The Springboks would be confident after their series win over Wales, and their fans would ensure a hostile reception for the All Blacks.
"But what a challenge for us, is the way I look at it. I don't see it any other way than this opportunity being the biggest opportunity against the toughest team in the toughest place to play footy. I'm looking forward to it," he said.
Mo'unga said incoming Crusaders forwards coach Jason Ryan was a hard worker, honest and would bring clarity to the forwards. There was a huge challenge ahead, and while he would have his hands full, he was well capable.
The All Blacks had talked about the series loss to Ireland and knew their efforts were not good enough.
"We're looking to the opportunity to right a few wrongs, and to be better, because we know we are capable. We need to make a statement about who we are as All Blacks and the standard that comes with that," he said.
It was a challenge, and he hoped that by the time they had played England at the end of the year, they would be able to look back and realise what a journey they had been on to turn things around and prove those critics, who had questioned them, wrong.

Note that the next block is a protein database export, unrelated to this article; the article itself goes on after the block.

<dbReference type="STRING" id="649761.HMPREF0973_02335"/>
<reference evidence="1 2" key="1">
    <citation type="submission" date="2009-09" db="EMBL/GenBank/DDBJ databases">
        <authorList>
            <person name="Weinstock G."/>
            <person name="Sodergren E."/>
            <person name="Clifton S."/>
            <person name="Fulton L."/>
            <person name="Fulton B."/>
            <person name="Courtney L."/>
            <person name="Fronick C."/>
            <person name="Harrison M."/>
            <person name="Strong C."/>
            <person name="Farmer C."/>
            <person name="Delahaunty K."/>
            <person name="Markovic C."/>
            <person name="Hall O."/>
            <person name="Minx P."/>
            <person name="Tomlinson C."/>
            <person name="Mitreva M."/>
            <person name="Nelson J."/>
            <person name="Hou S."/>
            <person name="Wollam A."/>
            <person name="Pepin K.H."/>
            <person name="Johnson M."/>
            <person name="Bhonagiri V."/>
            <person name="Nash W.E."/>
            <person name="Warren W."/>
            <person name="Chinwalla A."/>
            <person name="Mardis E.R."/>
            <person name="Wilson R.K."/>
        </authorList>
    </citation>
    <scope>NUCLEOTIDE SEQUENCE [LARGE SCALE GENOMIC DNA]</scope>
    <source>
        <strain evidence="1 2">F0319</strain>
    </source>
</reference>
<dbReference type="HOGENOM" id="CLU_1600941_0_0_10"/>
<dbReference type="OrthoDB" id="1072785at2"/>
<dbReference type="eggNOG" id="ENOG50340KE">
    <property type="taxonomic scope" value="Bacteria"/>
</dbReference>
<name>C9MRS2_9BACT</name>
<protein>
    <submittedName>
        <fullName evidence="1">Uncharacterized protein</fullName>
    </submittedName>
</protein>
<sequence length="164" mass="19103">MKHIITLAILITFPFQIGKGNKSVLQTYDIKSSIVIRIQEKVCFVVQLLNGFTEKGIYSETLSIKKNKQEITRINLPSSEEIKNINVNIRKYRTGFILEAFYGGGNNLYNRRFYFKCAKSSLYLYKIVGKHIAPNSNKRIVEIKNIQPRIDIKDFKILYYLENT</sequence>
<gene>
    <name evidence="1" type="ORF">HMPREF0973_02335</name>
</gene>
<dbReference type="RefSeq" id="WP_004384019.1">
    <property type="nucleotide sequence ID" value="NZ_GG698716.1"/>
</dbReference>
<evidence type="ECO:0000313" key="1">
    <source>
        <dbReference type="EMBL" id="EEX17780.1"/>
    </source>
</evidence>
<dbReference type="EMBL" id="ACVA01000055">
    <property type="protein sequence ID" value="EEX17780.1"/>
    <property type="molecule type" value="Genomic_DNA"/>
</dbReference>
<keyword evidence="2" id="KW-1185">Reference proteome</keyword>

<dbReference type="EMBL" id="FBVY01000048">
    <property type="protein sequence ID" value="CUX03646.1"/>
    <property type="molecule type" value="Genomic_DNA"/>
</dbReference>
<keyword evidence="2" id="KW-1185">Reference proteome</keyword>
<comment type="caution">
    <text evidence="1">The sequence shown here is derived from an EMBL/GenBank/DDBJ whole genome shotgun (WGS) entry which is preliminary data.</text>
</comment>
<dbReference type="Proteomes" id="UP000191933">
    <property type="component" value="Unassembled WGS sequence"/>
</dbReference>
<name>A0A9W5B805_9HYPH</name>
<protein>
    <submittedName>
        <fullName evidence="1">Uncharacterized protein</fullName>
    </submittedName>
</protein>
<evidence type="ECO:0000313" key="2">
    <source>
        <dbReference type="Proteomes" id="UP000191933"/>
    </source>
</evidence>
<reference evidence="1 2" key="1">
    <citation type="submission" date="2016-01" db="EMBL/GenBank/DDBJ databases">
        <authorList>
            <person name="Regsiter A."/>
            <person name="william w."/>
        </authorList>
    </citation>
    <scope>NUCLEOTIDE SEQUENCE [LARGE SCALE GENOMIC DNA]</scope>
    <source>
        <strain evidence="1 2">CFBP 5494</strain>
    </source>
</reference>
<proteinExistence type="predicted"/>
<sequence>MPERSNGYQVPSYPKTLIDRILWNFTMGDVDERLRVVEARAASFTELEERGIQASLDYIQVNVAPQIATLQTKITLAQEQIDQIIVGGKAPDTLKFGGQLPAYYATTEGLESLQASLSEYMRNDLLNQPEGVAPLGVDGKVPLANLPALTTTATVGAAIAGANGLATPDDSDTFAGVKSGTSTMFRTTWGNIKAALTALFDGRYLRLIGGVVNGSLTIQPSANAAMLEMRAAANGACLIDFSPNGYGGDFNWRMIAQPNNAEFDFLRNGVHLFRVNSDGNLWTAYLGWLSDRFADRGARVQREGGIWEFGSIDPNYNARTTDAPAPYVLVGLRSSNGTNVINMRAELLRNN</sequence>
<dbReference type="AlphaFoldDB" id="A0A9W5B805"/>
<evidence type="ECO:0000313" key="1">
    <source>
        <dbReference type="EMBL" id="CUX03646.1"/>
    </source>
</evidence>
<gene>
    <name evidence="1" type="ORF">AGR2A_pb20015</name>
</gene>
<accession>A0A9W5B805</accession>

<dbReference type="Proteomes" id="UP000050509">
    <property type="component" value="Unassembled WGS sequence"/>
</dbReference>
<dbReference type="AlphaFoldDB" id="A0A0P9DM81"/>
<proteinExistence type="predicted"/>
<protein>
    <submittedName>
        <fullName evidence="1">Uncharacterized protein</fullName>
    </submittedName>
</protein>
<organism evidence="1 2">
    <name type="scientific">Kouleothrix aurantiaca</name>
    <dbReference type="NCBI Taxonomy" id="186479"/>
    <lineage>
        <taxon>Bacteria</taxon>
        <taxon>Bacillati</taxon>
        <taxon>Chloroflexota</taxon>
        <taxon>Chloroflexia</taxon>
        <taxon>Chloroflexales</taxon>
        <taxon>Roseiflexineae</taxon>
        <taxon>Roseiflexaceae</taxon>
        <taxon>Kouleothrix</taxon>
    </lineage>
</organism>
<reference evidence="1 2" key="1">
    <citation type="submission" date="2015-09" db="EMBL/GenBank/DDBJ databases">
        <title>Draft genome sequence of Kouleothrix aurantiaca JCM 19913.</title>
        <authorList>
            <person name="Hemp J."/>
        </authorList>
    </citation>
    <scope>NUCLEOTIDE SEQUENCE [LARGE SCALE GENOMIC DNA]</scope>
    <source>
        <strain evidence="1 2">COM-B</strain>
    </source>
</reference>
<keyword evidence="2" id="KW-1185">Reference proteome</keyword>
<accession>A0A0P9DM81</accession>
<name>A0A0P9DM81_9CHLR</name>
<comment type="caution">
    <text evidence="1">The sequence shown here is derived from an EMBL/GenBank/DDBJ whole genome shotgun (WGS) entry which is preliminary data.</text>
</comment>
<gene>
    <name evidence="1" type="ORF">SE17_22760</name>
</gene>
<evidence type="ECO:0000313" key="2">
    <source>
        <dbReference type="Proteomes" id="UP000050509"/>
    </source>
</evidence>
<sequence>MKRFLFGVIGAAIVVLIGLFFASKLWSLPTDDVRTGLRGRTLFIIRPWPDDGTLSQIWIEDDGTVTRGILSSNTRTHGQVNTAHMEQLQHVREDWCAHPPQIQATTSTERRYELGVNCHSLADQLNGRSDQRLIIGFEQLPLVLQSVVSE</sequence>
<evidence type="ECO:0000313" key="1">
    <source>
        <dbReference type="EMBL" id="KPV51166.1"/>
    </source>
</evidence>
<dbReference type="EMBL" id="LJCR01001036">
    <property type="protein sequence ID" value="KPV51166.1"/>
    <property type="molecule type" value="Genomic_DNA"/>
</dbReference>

"[It's] not only that, but to prove to each other what we're capable of as All Blacks," he said.
Mo'unga backed head coach Ian Foster in his role.
"Fozzie's the man for the job. I 100 per cent back Fozzie because of his coaching ability, and I think he will have more of a hands-on role with the backs and with attack.
"I had a taste early on in my All Blacks career and was able to gain so much knowledge and had wow moments out on the field when he was coaching, and it's good to see that happen again the last couple of days. The direction the team is going is really exciting," he said.
Foster said conversations with departing coaches John Plumtree and Brad Mooar had been 'horrible'.
"They're good men, but I guess my role is to do what is best for the team and put the team first, and sometimes that's to the detriment of an individual. So, I don't think it's a massive judgment on them at all as coaches, we kind of needed to make a bit of a change," he said.
Responding to a question about why coaches were retained after allegedly not reviewing very well at the end of 2021, Foster said that had been more 'media chat and speculation' than factual.
"We always review hard, particularly when we had a year like we had - when we're, on tour three and a half months, locked in hotels, and how you review that is a little different. Everyone went away with some key workons, and that's no different.
"I still stand by that decision, and I stand by this one," he said.
There had been no direction from New Zealand Rugby ahead of the Rugby Championship.
But Foster said he didn't need NZR to tell him what to do.
"We want to play well. With all the emotion around when you lose a series it's easy for people to get scratchy and poke holes and I get all that, and I accept all that but that doesn't change our job which is to go out and get the group and play well," he said.